A fresh round of restructuring is on the horizon for the Transport Board, says Chairman Gregory Nicholls.
In an interview with Barbados TODAY, he indicated that with the low availability of buses, “a lot of hard decisions have to be made and we will be engaging stakeholders in the course of the next couple weeks.
“Given the lack of available buses which are now in the low 70’s and 80’s, we need in the short-term to look at how the Transport Board will survive with such a low availability of buses.”
While refusing to refer to the coming exercise as “layoffs,” Nicholls said changes were desperately needed to improve the viability of the over 690-strong workforce at the government entity.
“We can’t have one bus supporting ten employees because that is not a model for economic success.
“The Transport Board has to be restructured, I am not saying layoffs but there are a number of workers who have opted for voluntary separation, but I don’t want to say layoffs because it creates a lot of pandemonium for staff and for the unions,” he said.
Nicholls added that following further dialogue with the Barbados Workers’ Union (BWU), which represents the bulk of Transport Board workers he would give more information on the coming changes.
“So I can’t say whether it will be layoffs or voluntary separations, but we have to sit down with stakeholders. Workers have approached us [about voluntary separation], but obviously we can’t proceed without discussing it with unions,” he added.
“If 20 or 30 workers say that they want to go home and we allow them to go home without talking to unions, it would be a very bad state.”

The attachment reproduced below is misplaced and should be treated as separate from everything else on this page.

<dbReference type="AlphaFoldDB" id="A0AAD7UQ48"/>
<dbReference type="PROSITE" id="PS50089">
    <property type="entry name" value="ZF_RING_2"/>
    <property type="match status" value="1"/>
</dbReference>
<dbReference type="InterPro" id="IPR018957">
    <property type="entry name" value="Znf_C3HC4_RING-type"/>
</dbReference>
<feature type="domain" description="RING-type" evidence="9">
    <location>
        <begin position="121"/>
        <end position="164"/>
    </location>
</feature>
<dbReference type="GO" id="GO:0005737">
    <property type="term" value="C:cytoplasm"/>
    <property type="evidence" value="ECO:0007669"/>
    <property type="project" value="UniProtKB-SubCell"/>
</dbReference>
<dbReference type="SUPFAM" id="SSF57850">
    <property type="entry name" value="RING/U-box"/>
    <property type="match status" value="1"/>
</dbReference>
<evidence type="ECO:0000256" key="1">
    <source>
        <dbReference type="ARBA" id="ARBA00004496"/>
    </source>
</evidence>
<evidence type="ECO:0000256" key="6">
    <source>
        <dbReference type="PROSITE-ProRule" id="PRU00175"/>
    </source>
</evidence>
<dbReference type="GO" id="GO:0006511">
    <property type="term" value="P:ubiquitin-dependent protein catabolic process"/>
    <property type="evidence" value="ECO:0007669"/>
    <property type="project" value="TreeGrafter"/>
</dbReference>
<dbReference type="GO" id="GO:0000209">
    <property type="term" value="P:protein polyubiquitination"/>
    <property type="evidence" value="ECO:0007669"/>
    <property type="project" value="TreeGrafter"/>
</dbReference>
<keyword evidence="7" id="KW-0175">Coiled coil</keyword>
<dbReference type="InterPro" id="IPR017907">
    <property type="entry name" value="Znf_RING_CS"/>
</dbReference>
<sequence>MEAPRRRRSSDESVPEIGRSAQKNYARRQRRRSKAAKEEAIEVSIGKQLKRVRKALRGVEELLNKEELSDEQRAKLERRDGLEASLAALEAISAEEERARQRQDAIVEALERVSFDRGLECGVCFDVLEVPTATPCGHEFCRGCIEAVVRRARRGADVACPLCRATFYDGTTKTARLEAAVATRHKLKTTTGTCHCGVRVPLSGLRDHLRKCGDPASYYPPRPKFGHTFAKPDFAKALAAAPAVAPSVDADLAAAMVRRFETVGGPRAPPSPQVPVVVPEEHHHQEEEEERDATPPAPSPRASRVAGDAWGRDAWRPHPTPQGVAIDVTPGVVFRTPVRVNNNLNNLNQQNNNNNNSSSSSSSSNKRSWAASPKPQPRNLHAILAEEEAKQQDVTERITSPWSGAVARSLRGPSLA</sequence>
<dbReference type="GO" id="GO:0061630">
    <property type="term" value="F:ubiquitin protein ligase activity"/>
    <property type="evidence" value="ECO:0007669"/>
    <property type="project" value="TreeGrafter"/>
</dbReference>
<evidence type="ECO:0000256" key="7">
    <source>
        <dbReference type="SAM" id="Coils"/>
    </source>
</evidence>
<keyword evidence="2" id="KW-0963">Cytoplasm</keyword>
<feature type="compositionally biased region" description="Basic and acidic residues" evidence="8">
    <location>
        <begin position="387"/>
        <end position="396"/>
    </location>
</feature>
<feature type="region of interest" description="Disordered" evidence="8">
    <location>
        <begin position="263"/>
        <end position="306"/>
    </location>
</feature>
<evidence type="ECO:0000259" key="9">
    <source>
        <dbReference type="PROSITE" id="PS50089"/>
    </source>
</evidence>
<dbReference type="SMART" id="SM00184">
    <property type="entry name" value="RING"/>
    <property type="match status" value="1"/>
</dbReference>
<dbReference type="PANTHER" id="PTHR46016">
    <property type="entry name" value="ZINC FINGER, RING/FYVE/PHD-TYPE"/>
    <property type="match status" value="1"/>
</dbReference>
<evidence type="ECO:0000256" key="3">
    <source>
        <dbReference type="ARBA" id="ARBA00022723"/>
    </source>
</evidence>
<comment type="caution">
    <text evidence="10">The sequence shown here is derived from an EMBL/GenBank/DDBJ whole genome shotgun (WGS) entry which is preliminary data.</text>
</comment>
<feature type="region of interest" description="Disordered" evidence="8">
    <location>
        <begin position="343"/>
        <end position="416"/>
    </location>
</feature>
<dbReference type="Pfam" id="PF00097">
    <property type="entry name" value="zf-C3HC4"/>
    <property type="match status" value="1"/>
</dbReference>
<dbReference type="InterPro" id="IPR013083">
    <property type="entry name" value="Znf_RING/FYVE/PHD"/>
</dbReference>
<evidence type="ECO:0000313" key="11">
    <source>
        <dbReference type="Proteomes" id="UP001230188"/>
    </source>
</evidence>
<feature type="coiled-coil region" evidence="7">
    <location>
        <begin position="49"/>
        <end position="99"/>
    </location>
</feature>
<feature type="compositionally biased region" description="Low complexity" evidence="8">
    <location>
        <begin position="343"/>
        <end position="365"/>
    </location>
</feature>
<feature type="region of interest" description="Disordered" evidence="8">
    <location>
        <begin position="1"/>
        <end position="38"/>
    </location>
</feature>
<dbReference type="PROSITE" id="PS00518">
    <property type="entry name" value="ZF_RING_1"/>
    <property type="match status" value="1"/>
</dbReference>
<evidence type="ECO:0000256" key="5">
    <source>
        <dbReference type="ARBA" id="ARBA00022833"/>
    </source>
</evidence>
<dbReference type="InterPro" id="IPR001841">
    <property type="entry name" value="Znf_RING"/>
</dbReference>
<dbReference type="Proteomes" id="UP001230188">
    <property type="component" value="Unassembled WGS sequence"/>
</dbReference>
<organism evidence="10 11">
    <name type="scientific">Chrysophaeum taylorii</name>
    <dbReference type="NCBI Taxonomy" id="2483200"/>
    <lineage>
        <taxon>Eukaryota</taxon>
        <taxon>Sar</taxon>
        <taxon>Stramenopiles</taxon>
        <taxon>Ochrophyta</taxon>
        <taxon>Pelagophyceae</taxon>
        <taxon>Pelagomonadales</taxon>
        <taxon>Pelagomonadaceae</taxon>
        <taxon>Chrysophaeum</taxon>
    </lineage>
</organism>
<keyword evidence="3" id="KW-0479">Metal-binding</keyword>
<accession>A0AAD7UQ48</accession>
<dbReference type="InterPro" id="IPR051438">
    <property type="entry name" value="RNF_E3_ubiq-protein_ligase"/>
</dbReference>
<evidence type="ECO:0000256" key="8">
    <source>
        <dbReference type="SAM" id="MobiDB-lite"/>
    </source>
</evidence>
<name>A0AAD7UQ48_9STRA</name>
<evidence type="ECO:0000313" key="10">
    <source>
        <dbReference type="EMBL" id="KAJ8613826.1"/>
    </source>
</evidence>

In November, the state-run Transport Board started trimming its workforce by releasing 50 workers with Nicholls revealing the final numbers had not yet been determined.
Back then, he said the restructuring would not only involve job-cuts, but the possible amalgamation of departments and the deployment of technology to create a more efficient, effective and commercially-viable bus service operation.
This time, Nicholls said there was some silver lining as government prepares to wrap up the tendering process for the provision of new electric buses on a revenue sharing basis.
“It’s going to take time, it’s going to take resources, and obviously you know we have budgetary constraints because Barbados is not a country that is doing well economically right now. But the transport sector is very critical and the role of Transport Board is very critical and we are in the process of putting a system in place to ensure that when we do roll out the more environmentally-friendly electric buses, that we have the capacity to maintain the fleet and to power the fleet without any major disruptions to the local electrical supply and so forth.
“So a lot of work is being done behind the scenes to get us in a state of readiness,” he said.